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Brussels says glyphosate safe enough for ‘full’ re-approval

The European Commission is readying a proposal for the controversial herbicide glyphosate to receive a full stamp of approval from member states and be re-authorized for use in the EU, according to a leaked draft document.

The document, in which the Commission refers to the recent summary conclusions of the European Food Safety Authority (EFSA) on glyphosate’s safety, states that “it may be expected” that pesticide products based on the herbicide will continue to meet the safety requirements laid down in EU legislation.

The opinion could pave the way for the chemical to be approved for a standard 15-year period.

Developed in the 1970s, glyphosate is the active ingredient in the world’s most widely used pesticides, but critics say it has been linked to cancer and can be harmful to wildlife. It was last approved for use in the EU in 2017 — but only for five years — in a highly controversial process. That five-year license was extended for another 12 months in December last year.

Earlier this month, EFSA published a summary of its forthcoming conclusions that the use of glyphosate in agriculture does not pose “critical areas of concern” for human, animal or environmental health. Environmental groups and green lawmakers have called the findings “shocking” and accused the food safety watchdog of pro-industry bias.

The Commission presented the document to national representatives at the Standing Committee on Plant, Animal, Food and Feed (SCOPAFF) last week, on July 11 and 12. This marks the start of the process to grant the weedkiller a new EU license before the current one expires at the end of the year. National representatives will resume discussions on whether or not to reauthorize glyphosate in September. A vote is expected in October.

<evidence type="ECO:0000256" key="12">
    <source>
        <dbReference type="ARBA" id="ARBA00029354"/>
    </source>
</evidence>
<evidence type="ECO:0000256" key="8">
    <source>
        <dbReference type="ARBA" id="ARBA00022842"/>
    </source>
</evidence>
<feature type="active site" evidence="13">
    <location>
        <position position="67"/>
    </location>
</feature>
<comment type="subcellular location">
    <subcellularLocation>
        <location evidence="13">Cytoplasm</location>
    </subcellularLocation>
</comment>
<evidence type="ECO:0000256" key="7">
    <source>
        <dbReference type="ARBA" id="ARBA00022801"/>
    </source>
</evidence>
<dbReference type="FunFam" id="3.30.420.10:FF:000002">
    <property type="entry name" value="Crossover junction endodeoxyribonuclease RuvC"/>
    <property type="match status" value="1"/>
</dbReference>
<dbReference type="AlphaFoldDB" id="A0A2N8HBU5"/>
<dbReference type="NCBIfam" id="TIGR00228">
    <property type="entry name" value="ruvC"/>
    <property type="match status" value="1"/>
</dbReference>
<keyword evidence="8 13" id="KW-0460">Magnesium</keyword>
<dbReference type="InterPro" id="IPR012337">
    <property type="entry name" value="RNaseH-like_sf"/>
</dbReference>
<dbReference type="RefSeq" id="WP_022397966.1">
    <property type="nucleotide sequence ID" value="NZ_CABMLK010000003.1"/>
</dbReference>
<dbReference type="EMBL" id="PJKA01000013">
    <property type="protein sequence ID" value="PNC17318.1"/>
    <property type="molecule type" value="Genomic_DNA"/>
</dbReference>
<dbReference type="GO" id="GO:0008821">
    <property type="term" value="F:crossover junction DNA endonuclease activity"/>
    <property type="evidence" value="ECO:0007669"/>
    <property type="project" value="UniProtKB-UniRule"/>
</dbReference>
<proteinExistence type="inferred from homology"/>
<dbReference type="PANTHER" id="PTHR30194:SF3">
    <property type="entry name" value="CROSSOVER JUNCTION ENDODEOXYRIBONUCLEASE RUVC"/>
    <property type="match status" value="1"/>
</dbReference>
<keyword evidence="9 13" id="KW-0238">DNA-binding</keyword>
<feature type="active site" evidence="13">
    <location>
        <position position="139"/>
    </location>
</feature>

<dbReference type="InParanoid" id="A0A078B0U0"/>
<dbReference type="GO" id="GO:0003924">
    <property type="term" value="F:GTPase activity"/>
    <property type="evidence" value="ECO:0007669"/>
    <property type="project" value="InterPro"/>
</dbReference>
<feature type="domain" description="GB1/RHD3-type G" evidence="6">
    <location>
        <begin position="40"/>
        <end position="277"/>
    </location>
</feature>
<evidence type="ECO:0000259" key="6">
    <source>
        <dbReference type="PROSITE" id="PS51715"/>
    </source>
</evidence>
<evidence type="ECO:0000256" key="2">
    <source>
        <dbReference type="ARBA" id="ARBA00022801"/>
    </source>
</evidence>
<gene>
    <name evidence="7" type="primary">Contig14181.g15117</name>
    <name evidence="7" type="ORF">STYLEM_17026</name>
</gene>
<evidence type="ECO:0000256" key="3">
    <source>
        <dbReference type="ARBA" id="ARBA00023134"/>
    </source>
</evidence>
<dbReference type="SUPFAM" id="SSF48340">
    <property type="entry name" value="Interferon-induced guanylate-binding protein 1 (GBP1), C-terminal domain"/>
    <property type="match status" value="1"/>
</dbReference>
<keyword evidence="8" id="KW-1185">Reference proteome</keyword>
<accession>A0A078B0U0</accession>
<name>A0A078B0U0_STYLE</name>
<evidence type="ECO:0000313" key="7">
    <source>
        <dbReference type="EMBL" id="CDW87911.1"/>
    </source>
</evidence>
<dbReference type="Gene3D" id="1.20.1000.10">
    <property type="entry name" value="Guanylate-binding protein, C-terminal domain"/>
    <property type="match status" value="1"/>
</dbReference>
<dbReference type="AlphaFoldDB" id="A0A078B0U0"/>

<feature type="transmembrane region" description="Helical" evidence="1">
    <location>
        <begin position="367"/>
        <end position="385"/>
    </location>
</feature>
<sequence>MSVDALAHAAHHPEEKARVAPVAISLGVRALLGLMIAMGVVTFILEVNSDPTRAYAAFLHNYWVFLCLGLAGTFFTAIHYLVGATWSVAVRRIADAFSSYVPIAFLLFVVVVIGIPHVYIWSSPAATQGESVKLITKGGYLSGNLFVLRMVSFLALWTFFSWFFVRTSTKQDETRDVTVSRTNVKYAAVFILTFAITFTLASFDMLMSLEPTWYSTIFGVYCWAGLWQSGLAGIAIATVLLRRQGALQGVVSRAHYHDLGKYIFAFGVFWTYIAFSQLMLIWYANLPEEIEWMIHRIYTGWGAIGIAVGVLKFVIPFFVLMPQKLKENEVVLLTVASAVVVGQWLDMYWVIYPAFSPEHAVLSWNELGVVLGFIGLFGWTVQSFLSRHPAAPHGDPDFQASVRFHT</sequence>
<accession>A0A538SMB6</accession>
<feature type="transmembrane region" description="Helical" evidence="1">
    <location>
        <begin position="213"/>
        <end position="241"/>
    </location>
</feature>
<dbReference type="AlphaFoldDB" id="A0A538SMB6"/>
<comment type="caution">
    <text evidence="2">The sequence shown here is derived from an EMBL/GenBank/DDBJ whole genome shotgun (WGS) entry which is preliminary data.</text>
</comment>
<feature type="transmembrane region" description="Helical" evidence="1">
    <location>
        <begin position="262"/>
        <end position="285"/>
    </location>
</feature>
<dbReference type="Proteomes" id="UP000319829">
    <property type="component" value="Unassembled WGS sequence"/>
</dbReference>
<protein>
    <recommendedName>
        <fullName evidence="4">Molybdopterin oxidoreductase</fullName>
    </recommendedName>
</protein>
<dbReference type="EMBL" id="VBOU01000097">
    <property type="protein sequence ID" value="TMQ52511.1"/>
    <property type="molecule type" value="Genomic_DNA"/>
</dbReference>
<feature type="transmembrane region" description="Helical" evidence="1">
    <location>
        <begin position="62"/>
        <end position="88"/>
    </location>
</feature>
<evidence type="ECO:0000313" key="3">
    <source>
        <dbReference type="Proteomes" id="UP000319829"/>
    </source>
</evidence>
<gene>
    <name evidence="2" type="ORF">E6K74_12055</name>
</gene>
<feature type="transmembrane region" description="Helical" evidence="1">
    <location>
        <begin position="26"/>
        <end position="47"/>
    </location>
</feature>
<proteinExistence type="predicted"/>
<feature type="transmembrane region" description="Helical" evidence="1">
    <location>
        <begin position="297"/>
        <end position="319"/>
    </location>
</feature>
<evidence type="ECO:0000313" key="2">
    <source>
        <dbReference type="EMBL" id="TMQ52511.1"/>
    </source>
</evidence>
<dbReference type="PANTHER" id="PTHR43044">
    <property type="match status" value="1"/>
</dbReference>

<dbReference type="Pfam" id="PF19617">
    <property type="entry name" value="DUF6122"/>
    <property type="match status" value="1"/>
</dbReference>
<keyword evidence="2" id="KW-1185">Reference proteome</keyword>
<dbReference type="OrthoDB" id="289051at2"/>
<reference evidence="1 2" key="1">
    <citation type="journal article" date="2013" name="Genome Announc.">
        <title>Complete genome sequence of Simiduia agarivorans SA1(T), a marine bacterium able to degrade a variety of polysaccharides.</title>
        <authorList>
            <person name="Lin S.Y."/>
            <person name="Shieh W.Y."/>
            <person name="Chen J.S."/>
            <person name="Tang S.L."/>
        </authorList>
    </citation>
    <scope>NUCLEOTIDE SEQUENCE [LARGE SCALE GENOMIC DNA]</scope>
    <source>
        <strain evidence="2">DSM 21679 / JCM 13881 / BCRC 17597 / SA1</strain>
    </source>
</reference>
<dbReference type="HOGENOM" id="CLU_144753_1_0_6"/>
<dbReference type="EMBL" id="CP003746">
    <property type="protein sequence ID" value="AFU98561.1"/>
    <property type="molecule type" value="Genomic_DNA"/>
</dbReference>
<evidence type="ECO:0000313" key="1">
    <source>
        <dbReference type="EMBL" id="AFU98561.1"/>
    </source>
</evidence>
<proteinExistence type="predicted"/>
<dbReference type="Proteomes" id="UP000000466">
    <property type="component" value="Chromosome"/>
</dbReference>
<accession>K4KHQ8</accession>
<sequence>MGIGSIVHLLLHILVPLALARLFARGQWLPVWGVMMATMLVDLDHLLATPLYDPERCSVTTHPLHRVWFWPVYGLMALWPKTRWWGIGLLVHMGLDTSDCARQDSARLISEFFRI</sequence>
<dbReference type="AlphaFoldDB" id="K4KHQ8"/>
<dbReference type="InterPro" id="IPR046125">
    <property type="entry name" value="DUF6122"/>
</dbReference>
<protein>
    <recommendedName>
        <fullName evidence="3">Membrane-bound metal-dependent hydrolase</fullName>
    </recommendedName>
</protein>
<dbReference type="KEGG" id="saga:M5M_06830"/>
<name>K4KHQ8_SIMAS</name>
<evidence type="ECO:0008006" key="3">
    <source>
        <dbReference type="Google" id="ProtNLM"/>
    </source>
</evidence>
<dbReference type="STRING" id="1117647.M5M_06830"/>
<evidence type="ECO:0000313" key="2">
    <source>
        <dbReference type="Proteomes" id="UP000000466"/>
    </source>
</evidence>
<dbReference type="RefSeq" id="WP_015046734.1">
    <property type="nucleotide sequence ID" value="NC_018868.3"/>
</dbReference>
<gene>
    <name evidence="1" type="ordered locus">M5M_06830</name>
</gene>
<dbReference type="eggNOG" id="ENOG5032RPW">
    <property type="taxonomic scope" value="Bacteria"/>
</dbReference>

Advocacy group Pesticide Action Network Europe, which obtained the leaked document, condemned the Commission’s move, which it said should not happen until EFSA publishes its full conclusions and all background documents. The former is expected before the end of July and the latter between the end of August and mid-October.

Full transparency

“The Commission is acting in full transparency and has followed the usual procedure in these cases,” said a Commission spokesperson, adding that the EU executive is “fully committed to ensuring that the approval of active substances in plant protection products, such as glyphosate, is based on the most recent scientific evidence and in strict compliance with EU law.”

While the EU’s food safety regulator did not identify any “critical areas of concern” for human, animal and environmental health from glyphosate use in agriculture, it noted that the risk assessment could not be completed for a number of key endpoints. EFSA also acknowledged that there is evidence linking the use of the herbicide to neurotoxicity, damage to the microbiome and harm to biodiversity.

PAN Europe called EFSA’s decision to issue a positive opinion “embarrassing” and wrote to the agency’s head, Bernhard Url, on July 13, arguing that the conclusions violate EU rules by undermining the “well-established” health and environmental risks associated with glyphosate.

In a press release on Monday, the NGO accused the Commission of wanting to re-authorize the weedkiller without restrictions, even though it does not meet EU criteria for health and environmental protection.

“DG Sante is turning a blind eye to the toxicity issues and data gaps identified by EFSA in relation to glyphosate use and is secretly trying to quickly reissue its license by evading any public scrutiny,” said PAN Europe’s Angeliki Lyssimachou. “It is simply outrageous to witness the Commission undermining democratic rules and transparency in favor of granting a license to such a harmful pesticide.”